Depending on your POV, the 45-year-old Corgan is either spot on or just a codger railing, fists raised, against those kids today.
Speaking to the Daily Beast about his latest studio album, Oceania, Corgan points out that you can’t be alternative (and therefore dangerous-slash-exciting to the masses) without being alterative to something. Pitchfork, he says, has marshaled a too-willing community.
"Those Pitchfork people are very much about social codes, about whether you're wearing the right T-shirt. That orthodoxy is no different than the rigidity of the football team at school. You can't break the social order if you're preaching to the choir – and the choir already has cool haircuts!
"If you're 20 years old and you aspire to be like me or Kurt Cobain or Courtney Love or Trent Reznor, you're not going to make it that way. You won't succeed. Let's say you're the next Kurt Cobain. You will be appropriated on your first album by the Pitchfork community. Your record company will rally round that idea because that's your marketing platform. But the minute you're in that world you're frozen."
Jeez, and Pitchfork speaks so highly of Corgan, though ironically of course.
In reviewing Oceania, the site cleverly manages to stroke Corgan and smack him with a backhanded compliment, always a feat.
“In terms of sheer sound, Oceania hits its mark: It succeeds, at least, in seeming Pumpkins-y. The towering slab of guitars, the sense of hurtling forward motion, the alt-rock-meets-Les Mis sweep, are present, and help make Oceania Corgan's most worthwhile work in years,” the blog concludes.
Zinger! Meanwhile, back at the Daily Beast, Corgan says what had made "Nirvana so dangerous" was the fact that they attracted listeners from across the cultural spectrum and not just from one scene.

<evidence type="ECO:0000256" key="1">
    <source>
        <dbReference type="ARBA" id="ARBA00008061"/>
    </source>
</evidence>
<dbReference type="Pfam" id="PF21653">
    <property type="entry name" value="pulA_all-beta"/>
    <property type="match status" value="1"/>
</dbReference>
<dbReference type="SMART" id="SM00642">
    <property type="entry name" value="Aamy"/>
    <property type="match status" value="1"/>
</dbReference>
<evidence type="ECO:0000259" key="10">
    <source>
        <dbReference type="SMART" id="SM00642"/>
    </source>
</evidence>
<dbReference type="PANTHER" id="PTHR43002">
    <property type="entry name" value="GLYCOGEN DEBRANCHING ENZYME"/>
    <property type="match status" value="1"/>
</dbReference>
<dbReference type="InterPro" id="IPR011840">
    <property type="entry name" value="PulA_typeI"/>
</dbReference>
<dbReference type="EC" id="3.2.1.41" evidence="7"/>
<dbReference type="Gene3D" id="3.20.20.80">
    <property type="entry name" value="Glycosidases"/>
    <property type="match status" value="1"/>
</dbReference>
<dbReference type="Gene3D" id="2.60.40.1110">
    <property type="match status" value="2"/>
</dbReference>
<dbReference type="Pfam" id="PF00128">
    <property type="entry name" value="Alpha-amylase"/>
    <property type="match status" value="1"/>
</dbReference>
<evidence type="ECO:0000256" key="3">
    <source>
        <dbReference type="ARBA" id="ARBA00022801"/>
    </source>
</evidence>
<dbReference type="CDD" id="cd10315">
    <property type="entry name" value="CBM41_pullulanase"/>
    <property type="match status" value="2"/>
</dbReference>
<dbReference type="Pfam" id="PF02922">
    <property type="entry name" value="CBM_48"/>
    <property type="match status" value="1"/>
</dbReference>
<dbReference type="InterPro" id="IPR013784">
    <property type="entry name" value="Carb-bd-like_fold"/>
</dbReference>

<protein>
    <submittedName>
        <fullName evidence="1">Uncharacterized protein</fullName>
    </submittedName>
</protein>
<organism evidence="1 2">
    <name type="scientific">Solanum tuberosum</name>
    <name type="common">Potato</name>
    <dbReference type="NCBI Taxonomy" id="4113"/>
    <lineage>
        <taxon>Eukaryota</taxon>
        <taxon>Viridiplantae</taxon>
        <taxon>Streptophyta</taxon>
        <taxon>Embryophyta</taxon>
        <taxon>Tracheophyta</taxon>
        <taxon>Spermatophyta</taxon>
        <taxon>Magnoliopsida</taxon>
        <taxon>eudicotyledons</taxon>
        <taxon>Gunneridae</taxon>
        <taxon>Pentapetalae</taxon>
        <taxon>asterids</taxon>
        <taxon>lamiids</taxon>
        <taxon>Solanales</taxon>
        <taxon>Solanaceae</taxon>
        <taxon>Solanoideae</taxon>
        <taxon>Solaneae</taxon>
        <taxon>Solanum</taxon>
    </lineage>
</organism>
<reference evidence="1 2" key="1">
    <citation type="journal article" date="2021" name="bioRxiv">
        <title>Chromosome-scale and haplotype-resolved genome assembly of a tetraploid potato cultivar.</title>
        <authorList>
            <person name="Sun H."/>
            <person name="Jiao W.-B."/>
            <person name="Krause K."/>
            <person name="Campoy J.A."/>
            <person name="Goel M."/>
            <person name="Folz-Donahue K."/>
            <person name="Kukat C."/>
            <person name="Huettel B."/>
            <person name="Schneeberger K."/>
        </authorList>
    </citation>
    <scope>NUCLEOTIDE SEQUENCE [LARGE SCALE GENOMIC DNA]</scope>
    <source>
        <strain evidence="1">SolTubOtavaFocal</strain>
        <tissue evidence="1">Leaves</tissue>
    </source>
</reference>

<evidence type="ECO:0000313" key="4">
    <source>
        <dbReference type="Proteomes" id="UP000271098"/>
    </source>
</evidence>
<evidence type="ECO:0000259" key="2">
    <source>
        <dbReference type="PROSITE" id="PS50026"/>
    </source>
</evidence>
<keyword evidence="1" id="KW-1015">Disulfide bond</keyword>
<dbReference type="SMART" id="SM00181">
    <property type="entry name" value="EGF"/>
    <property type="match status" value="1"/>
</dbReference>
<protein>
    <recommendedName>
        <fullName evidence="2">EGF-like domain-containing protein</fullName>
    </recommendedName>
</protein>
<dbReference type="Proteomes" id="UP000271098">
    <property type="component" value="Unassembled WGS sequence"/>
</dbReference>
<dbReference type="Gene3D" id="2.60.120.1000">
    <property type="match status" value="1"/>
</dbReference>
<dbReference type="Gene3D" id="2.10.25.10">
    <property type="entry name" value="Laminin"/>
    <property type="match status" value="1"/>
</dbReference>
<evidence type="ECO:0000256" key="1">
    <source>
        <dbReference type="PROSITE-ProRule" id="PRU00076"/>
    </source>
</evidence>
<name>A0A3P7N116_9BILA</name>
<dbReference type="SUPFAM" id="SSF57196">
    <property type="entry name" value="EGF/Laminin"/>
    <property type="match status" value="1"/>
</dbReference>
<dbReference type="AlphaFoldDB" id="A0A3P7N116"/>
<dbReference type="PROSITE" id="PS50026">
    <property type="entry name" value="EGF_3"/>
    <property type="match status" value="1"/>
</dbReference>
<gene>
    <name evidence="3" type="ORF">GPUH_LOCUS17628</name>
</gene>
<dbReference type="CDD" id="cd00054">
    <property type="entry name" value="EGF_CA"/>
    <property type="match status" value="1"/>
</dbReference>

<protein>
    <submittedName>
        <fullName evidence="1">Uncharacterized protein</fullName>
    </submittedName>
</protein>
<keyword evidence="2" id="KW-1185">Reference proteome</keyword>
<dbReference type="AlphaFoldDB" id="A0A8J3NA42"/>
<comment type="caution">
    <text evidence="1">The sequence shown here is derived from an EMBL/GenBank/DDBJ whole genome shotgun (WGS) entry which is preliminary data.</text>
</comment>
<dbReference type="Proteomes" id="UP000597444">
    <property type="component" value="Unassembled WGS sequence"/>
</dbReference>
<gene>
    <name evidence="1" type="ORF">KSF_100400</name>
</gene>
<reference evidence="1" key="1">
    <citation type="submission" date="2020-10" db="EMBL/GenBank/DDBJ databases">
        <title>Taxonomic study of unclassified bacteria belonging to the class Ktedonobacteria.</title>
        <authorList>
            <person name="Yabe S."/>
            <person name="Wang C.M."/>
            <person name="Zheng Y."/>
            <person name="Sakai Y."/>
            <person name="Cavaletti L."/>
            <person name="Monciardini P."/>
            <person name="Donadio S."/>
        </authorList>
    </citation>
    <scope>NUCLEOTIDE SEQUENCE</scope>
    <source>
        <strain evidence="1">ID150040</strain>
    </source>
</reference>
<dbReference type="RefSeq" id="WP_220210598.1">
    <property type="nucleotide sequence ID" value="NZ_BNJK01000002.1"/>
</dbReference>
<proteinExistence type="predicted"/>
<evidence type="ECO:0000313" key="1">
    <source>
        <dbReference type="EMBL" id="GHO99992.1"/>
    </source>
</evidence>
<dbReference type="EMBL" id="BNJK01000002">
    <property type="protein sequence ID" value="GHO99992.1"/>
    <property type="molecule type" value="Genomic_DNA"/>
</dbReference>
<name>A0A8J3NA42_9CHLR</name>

“You've got to want to subvert the social order of the high school. That's why Nirvana was so f---ing dangerous. They had the jocks listening to them. Kurt Cobain used to talk about how weird it was to be performing, and see the people who used to beat him up cheering along."
Corgan then said that this belief was his main reason for keeping the name 'Smashing Pumpkins' alive, despite the fact he is the only member of the original line-up still in the band.
He said of this: "Where's the rebellion right now? There's almost no music about what's going on politically, which is crazy because this is the craziest political time I've ever lived in. I'm talking big picture. Where are the bands of dissent? Where has the pushback gone?
“When I'm treated like a weirdo for the pushback I give, I go, 'I've been doing this for 25 f---ing years!' Cira 1993 the name Smashing Pumpkins made people go, 'Aw, I f---ing hate that band,' or, 'I f---ing love that band.' The name still has a charge in it."
That last bit is debatable, but I like Corgan’s fiery spirit and absolutely unwavering belief in himself. Nicely played, sir, nicely played.
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